Friday, November 12, 2010

Deceptive and Delicious German Chocolate Cake

I'm really not much of a cake person. Don't get me wrong, I have plenty of great cake in my day and I make cakes often enough, but if I'm going to choose a dessert, cake is usually not my first pick. Maybe it has something to do with growing up on rectangle-shaped, sprinkle-encrusted cakes that came from boxes. I'm not sure, but I do know there are two types of people when it comes to cakes: cake people...and icing people. I belong in the latter group as I've always been one of those always-ask-for-a-corner-piece-because-it-has-more-frosting sort of people. But before I get too far off track, what I was getting at was that (in my opinion) you can't have a good cake, without a darn good icing to complement it! Thus, when a circumstance arises in which cake is the must-have dessert, I'm going to choose my cake AND icing recipe very carefully.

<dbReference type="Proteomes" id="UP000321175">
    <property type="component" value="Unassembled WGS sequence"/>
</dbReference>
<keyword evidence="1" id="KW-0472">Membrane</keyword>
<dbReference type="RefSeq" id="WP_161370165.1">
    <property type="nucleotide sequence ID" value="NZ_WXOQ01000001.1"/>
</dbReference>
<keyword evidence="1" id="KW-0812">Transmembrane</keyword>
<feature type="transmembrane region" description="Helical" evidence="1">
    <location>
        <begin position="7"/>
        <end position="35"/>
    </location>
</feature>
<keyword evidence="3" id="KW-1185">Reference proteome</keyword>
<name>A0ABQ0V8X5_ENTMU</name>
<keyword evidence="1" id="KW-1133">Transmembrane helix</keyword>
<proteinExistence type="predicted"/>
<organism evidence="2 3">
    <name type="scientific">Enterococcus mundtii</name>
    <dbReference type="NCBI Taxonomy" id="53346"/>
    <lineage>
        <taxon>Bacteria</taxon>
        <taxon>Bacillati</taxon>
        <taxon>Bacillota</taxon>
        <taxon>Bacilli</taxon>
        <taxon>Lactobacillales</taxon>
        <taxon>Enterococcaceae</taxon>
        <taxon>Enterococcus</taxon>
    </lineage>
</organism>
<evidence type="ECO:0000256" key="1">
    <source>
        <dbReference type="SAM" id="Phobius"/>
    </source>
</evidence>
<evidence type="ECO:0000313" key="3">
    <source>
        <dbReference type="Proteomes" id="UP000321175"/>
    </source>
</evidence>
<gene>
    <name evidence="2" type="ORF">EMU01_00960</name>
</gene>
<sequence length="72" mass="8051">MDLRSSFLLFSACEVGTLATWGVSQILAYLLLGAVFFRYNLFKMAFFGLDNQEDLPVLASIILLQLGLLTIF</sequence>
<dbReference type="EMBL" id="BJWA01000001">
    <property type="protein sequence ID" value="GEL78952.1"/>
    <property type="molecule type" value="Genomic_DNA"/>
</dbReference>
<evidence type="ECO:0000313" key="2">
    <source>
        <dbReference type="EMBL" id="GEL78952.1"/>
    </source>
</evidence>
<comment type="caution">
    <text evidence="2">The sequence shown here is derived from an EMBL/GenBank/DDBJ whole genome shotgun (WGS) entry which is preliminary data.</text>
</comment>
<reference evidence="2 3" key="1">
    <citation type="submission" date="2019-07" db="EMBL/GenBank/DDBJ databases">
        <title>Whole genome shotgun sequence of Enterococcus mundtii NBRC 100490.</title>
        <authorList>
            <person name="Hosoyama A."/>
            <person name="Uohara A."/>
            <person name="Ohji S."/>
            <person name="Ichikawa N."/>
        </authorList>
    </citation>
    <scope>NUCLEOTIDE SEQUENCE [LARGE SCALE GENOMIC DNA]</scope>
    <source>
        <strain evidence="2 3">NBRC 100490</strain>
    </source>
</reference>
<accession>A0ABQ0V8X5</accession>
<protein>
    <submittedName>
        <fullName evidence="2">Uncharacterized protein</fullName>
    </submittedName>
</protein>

In this case I have picked a cake that I have had only once before (sadly): German Chocolate Cake. I fell in love with this cake a year ago after tasting the creamy, flavorful frosting which perfectly balanced the dense, chocolate cake beneath. However, at the time, I was too busy savoring the incredible tastes to actually figure out WHAT it was that made it so different from other dry and dull chocolate cakes. It was time to find out...
I chose the German Chocolate Cake recipe from my favorite baking source, After reading through the recipe once I quickly realized there was much more to this cake than meets the eye, which explains the intricate flavor combinations.
For starters, the cake itself has Dutch cocoa powder and milk chocolate going for it as well as coffee and buttermilk for the liquid agents (coffee and chocolate? now I know why I love it so much!). The coffee adds depth to the chocolate and the buttermilk makes for a wonderfully moist crumb. So far so good, but it gets better. The famous frosting is a combination of evaporated milk and sugar, cooked and thickened with egg yolks and then combined with coconut and toasted pecans for a flavor and texture combo that is out of this world! I absolutely love it!